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Joshua Tree midcentury home becomes writer's refuge

An old homesteader cabin in the desert offers a sanctuary—and an opportunity to live slower

Catie Nienaber was talking to a friend when she had an epiphany. “We were chatting about what we wanted to accomplish in the next 15 years,” she said. “I suddenly realized that I didn’t want to be 50 years old and still sleeping in a closet.”

Catie Nienaber poses in front of a rug-like wallhanging that depicts a desert landscape.
Homeowner Catie Nienaber in front of a wallhanging she purchased at a local thrift store.

Nienaber is referring to her 430-square-foot San Francisco apartment, which we featured in 2015. She turned the studio into what she calls “the world’s smallest one bedroom” by making the walk-in closet a sleeping area.

Even back then, she had posted the goal “buy a home” on her refrigerator. And after this exchange with a friend, she was determined to make the statement more than an index card taped up in the kitchen.

“I felt a huge need to own a home of my own; it’s something I value,” she says. “A lot of people wait to become a couple or a two-income family before buying a house. But I didn’t want to wait for that—it might never happen. I decided to do it myself.”

In the Golden State, famous for its breathtakingly expensive homes, that’s a goal that can be easier to set than to manifest. “I’m a realistic person. I knew San Francisco was not the place where it was going to happen,” she says. “But I wanted to stay in California. And, if possible, I wanted to be closer to my mom and sister in San Diego.”

The house sits in a desert landscape complete with cacti and Joshua trees; the living room has polished concrete floors and 1970s-era wallhangings; a round brass-framed mirror reflects the living room.
Clockwise from top left: The house started life as a cement block homesteader cabin. Today, Nienaber says it has “vaguely midcentury lines;” the windows frame a dramatic desert landscape; Nienaber removed carpets and polished the concrete floor and painted many of the walls and ceilings are white; the round mirror from CB2 reflects the living room.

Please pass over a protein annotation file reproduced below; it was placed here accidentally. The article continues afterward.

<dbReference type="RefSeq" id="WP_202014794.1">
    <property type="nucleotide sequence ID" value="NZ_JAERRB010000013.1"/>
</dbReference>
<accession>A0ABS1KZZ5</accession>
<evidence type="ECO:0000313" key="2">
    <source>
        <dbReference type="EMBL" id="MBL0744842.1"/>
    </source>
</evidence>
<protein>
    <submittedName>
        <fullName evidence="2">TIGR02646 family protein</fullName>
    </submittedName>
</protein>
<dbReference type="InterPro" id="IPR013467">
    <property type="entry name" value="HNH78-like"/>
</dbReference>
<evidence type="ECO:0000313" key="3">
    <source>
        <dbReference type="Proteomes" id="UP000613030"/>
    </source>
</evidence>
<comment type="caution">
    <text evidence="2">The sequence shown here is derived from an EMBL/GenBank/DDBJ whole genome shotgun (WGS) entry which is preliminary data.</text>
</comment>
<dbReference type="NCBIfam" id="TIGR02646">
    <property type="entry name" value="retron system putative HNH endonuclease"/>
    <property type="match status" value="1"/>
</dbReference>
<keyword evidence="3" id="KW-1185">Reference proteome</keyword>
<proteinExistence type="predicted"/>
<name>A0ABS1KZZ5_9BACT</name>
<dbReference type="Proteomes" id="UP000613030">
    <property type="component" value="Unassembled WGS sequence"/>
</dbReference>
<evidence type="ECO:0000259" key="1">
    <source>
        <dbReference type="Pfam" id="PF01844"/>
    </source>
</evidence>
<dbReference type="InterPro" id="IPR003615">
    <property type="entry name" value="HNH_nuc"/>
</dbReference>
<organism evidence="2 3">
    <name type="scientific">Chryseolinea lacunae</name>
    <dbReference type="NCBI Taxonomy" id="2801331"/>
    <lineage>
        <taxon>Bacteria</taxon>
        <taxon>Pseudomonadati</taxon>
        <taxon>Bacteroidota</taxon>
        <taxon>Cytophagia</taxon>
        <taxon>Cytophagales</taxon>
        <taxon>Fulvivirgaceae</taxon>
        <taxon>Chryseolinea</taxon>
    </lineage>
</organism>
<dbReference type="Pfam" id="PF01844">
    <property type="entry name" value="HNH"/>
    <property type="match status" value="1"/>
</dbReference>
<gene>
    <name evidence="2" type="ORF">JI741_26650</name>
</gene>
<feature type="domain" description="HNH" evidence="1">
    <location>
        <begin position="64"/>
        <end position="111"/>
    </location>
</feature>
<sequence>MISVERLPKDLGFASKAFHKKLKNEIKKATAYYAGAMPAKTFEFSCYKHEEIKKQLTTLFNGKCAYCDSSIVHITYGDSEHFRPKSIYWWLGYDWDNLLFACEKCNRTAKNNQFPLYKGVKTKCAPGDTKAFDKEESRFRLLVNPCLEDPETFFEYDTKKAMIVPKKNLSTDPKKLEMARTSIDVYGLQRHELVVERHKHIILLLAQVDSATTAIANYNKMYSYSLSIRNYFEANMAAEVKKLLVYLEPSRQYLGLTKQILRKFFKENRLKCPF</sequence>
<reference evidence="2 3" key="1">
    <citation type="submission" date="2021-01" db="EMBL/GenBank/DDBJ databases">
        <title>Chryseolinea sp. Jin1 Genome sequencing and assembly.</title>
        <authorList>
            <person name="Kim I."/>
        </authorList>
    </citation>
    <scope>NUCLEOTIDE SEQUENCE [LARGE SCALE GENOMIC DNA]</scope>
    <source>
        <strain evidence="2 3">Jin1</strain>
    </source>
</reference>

A visit to Joshua Tree National Park in Southern California provided the answer. The rugged desert landscape is dotted with massive red-rock formations, cacti, and the spiky trees that give the area its name. “The area spoke to me in a direct way. It’s totally different than San Francisco—it’s quiet and there are far less people,” she says. “But there is nature all around you and it feels like a space where you can do your own thing.”

Another key difference: The homes in the small towns that ring the park are much less expensive. “Starting back in the 1930s, the government began selling five acre plots of high desert land to citizens. Back then, it was seen as practically worthless, and they sold the land for very little. There was no infrastructure, no plumbing, no electricity,” Nienaber says. “But little homesteader cabins started to pop up all over the landscape.”

The living room has a concrete floor with several colorful, patterned rugs.
Nienabar covered the floor with a lot of patterned rugs to make the place “feel cozy and warm.” The Suspend media console is from CB2, the rugs are from Pink Rug Company.
Liz Kuball

The land sale continued into the 1950s, and the home Nienaber found and purchased in Yucca Valley was built in 1953. “It started as a one-room cinder-block cabin,” she says. “Over time, many people owned it and added onto it—giving it a kitchen, a bathroom, a bedroom, and a covered back porch.”

Nienaber went from being a renter to a landowner with the computer click that put her electronic signature on the papers. “It was a big thing for me, and by far the largest purchase I’ve ever made,” she says. “I don’t even own a car.” (Nienaber maintains her apartment in SF, where she is a senior writer at Touch of Modern and runs the online store Dronning Vintage, and tries to visit her new home once a month.)

Now, she found herself in possession of 2.5 acres of dry terrain and a 700-square-foot home that, after life in her San Francisco apartment, feels “huge” to her. To some, taking on a project like this might be daunting. To Nienaber, it was pure joy.

The bedroom is painted a dark-gray color
Left and right: Nienaber painted the bedroom a dark gray shade from Behr, to create a den-like feeling. The Mid-Century bed is from West Elm.

“Even though there have been some weird and anxious moments, owning this home has been a total miracle for me,” she says. “The first time I went after purchasing it, it was the first time I’d ever walked into a residence that I own. It’s such a strange feeling, to walk through it and think ‘this is mine and it doesn’t belong to anyone else but me.’”